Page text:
In a banner year for stupidity, this summer's big Mirvish show strikes a blow for intelligence and wit.
Up until now, 2016 has been a banner year for ignorance—see: the Trump candidacy, Britain’s exit from the EU—so it’s a refreshing treat to encounter a musical that celebrates intelligence, learning, logic, creativity, and a strong sense of right and wrong. All of which qualities are embodied in one feisty five-year-old rebel named Matilda.
The little girl, and her namesake musical—receiving a boisterous premiere Canadian production at Toronto’s Ed Mirvish Theatre—represent all the values that the haters of the world would trample underfoot in favour of blinkered self-interest. To see those values triumph—if only in the context of one of Roald Dahl’s dark, satirical fairy tales—is to feel a surge of hope that maybe, just maybe, brainier heads will prevail.
Matilda’s head certainly has more than the typical allotment of brains. Lavender (Riley O’Donnell), her self-appointed new best friend at Crunchem Hall school, believes Matilda has so much grey matter it might come pouring out of her ears, and vows to be there to catch it. Matilda, you see, is a human calculator and a voracious bookworm who has already devoured such classics as Nicholas Nickleby, Oliver Twist, Jane Eyre, and Crime and Punishment—the latter, in the original Russian.
You’ll note that her reading list favours books about young people who are bullied and abused, most often by adults and frequently in the name of “education.” That is also Matilda’s plight. Her unloving parents are a pair of twits—Mr. Wormwood (Brandon McGibbon) is a devious-but-dumb car salesman, Mrs. Wormwood (Darcy Stewart) is a bimbo obsessed with dance competitions, and her adored older brother Michael (Darren Burkett) is a monosyllabic dolt. Matilda’s mum and dad berate their black-sheep daughter for wasting her time reading books—that is, when they aren’t ignoring her entirely.
Things get even worse when Matilda is sent off to Crunchem Hall, whose principal, the hairbun-rocking, hard-assed tyrant Miss Trunchbull, is a Dickensian cartoon of child-hating nastiness. A former Olympic hammer-thrower, she now likes to throw little girls skyward by their pigtails. Other students are punished in “chokey”—her own variation on an iron maiden, consisting of a cramped closet bristling with nails and broken glass.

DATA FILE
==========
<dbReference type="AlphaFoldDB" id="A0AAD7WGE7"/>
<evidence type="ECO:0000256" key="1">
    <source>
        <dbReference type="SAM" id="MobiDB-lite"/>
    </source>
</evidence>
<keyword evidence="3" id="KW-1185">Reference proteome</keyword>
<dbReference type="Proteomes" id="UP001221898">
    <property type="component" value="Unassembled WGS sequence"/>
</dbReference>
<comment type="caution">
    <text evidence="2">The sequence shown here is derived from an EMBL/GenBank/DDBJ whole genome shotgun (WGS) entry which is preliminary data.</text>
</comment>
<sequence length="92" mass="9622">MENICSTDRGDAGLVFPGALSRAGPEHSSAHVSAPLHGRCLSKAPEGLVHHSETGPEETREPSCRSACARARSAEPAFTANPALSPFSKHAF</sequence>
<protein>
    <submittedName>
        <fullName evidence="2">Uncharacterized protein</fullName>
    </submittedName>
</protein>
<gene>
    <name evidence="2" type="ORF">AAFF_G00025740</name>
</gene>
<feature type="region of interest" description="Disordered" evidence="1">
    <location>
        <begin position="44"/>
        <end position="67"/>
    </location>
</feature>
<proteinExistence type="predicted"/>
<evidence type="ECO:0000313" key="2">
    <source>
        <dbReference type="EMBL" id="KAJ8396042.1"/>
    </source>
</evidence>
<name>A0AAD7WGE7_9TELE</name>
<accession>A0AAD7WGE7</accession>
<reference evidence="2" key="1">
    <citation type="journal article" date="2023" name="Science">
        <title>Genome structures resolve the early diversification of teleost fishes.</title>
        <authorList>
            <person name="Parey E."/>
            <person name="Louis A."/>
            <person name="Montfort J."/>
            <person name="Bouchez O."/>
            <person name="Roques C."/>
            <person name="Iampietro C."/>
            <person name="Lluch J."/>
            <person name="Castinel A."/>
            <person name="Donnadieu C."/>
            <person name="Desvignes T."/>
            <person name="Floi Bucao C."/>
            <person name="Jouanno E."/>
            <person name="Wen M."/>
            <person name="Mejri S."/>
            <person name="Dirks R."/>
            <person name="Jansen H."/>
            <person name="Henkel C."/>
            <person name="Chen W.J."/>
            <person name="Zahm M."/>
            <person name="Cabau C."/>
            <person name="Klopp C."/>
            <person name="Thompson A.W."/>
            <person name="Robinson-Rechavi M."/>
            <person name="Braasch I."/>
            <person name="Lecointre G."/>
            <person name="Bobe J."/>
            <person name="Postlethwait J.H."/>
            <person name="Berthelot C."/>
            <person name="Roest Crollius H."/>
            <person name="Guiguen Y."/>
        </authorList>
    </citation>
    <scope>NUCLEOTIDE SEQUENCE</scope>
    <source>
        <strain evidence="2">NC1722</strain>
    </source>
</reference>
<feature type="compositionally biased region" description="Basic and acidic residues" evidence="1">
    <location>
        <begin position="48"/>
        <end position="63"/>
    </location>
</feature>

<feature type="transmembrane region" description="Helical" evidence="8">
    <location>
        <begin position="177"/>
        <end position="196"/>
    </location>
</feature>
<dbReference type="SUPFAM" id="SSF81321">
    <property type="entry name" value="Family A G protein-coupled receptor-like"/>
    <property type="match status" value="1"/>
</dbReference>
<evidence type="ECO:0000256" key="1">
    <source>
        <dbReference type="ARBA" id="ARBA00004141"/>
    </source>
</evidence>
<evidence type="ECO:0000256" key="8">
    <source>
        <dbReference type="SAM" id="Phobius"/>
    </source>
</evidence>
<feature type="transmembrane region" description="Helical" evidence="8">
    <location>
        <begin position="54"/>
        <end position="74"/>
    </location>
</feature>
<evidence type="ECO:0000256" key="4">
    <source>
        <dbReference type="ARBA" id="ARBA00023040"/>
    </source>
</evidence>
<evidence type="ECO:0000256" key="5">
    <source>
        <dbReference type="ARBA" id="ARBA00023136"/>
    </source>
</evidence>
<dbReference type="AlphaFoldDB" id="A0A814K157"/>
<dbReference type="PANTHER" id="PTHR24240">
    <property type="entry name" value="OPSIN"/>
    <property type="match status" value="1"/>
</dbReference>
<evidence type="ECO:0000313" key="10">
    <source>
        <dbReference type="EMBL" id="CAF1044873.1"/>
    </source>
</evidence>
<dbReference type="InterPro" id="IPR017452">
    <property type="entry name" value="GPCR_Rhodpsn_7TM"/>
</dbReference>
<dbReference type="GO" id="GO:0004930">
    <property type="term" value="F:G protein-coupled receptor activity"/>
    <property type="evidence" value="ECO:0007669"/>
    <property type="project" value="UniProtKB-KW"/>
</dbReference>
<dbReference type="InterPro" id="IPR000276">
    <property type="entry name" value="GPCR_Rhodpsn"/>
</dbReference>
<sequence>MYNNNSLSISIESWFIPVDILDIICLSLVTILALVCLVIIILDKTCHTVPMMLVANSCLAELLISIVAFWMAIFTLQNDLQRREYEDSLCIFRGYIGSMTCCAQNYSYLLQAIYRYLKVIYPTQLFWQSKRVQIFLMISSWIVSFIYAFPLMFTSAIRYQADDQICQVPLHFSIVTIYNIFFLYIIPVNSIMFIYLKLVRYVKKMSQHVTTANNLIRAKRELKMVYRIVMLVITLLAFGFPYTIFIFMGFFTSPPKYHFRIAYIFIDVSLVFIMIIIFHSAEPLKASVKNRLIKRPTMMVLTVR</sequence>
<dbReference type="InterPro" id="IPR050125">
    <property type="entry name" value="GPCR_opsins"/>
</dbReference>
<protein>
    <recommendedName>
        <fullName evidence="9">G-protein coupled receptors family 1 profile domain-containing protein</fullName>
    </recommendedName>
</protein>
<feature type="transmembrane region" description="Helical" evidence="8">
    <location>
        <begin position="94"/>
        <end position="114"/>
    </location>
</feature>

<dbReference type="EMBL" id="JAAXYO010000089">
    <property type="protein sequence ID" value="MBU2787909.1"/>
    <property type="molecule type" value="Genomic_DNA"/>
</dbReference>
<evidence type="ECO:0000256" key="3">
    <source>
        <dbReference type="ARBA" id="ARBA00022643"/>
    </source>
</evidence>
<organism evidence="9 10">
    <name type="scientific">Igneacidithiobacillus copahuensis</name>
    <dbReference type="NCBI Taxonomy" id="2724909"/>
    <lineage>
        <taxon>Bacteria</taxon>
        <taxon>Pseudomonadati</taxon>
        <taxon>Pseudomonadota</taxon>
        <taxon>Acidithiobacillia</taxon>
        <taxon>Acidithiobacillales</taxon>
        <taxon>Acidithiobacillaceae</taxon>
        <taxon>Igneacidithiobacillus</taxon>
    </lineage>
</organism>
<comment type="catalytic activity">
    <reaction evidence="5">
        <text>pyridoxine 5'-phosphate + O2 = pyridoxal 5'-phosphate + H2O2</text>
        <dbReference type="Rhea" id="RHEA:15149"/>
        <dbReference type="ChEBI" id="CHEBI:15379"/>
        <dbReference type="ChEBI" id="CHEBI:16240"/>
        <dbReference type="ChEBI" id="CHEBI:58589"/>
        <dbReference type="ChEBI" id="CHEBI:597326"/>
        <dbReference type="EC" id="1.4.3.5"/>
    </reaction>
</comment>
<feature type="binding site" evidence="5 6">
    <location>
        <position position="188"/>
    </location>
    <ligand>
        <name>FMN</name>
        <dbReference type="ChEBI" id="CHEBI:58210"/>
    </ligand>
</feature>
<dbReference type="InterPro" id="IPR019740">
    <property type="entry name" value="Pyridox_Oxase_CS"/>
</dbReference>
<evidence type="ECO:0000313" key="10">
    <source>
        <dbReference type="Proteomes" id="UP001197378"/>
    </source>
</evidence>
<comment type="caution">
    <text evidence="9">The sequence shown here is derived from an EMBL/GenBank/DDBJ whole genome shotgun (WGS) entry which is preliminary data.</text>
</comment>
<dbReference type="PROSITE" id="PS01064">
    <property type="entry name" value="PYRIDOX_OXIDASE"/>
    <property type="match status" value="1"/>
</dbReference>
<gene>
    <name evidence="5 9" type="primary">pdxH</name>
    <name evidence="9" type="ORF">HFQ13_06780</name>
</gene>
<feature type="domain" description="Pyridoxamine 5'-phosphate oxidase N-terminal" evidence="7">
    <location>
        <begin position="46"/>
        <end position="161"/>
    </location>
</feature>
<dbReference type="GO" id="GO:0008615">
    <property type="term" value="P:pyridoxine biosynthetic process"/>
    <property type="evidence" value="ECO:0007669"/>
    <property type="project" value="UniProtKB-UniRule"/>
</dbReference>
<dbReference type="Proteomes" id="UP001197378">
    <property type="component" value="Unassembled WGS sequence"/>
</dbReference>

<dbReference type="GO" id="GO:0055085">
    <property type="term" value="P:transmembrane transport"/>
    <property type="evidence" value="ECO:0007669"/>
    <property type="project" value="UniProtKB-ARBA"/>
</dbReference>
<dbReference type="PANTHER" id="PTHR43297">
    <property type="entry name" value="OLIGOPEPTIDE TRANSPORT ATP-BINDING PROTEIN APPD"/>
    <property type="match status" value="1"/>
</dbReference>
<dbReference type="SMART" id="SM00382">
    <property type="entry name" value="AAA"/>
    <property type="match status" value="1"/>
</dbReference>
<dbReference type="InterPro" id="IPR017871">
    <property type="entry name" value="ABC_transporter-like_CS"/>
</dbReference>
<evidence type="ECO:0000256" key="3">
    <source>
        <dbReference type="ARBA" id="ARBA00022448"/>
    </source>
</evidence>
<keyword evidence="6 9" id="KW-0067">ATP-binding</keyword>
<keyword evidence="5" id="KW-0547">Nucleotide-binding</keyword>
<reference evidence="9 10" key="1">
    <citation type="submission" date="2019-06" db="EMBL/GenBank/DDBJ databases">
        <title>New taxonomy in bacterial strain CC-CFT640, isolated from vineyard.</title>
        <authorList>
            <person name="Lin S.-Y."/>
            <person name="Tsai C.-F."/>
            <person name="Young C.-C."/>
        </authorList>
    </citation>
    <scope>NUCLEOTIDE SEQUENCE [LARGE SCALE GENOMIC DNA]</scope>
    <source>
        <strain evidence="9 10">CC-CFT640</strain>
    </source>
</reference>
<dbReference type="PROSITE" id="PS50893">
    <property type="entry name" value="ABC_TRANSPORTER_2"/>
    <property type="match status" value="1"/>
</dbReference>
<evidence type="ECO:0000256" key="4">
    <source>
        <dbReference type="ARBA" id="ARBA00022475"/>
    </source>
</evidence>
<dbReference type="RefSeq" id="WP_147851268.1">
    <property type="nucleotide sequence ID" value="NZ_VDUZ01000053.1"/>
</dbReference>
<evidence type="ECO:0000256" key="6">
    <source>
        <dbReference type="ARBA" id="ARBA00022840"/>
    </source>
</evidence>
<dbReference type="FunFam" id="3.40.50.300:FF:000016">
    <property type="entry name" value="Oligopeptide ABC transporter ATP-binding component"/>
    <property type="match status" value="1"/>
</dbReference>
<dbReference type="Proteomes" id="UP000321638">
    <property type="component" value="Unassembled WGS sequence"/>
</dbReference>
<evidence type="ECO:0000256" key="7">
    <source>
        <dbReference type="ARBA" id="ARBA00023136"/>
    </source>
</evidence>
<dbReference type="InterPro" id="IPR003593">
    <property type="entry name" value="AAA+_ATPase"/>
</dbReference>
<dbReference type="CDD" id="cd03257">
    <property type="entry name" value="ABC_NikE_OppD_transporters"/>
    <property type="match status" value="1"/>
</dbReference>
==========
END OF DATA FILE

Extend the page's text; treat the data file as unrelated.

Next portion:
Miss Trunchbull is incarnated here with dour relish by Dan Chameroy, that master/mistress of drag, looking like a bloated brown spider with a face that resembles Frankenstein’s monster after a makeover. Battle axes don’t come grimmer than this. Only that deliciously fluty voice reveals this to be the same Chameroy who camps it up so hilariously as the lovable Plumbum of the Ross Petty pantos.
Chameroy’s casting is inspired (if perhaps inevitable), but it’s only one of many felicitous choices in this Mirvish mounting of the much-awarded West End/Broadway show, originally created for the Royal Shakespeare Company in 2010. McGibbon and Stewart prove a perfect pair of parental monsters as the Wormwoods, with McGibbon especially good as the classic oily spiv. Looking like Monty Python’s Eric Idle in the famous “nudge, nudge” sketch, he opens the second act with a rousing ode to the mindless glories of telly. He and his precious pomaded hair are also the target of Matilda’s practical jokes—for Matilda, apart from being a brainiac, survives by indulging a wicked sense of mischief. Or, as she frankly explains to us (singing Tim Minchin’s smart lyrics), “sometimes you have to be a little bit naughty.”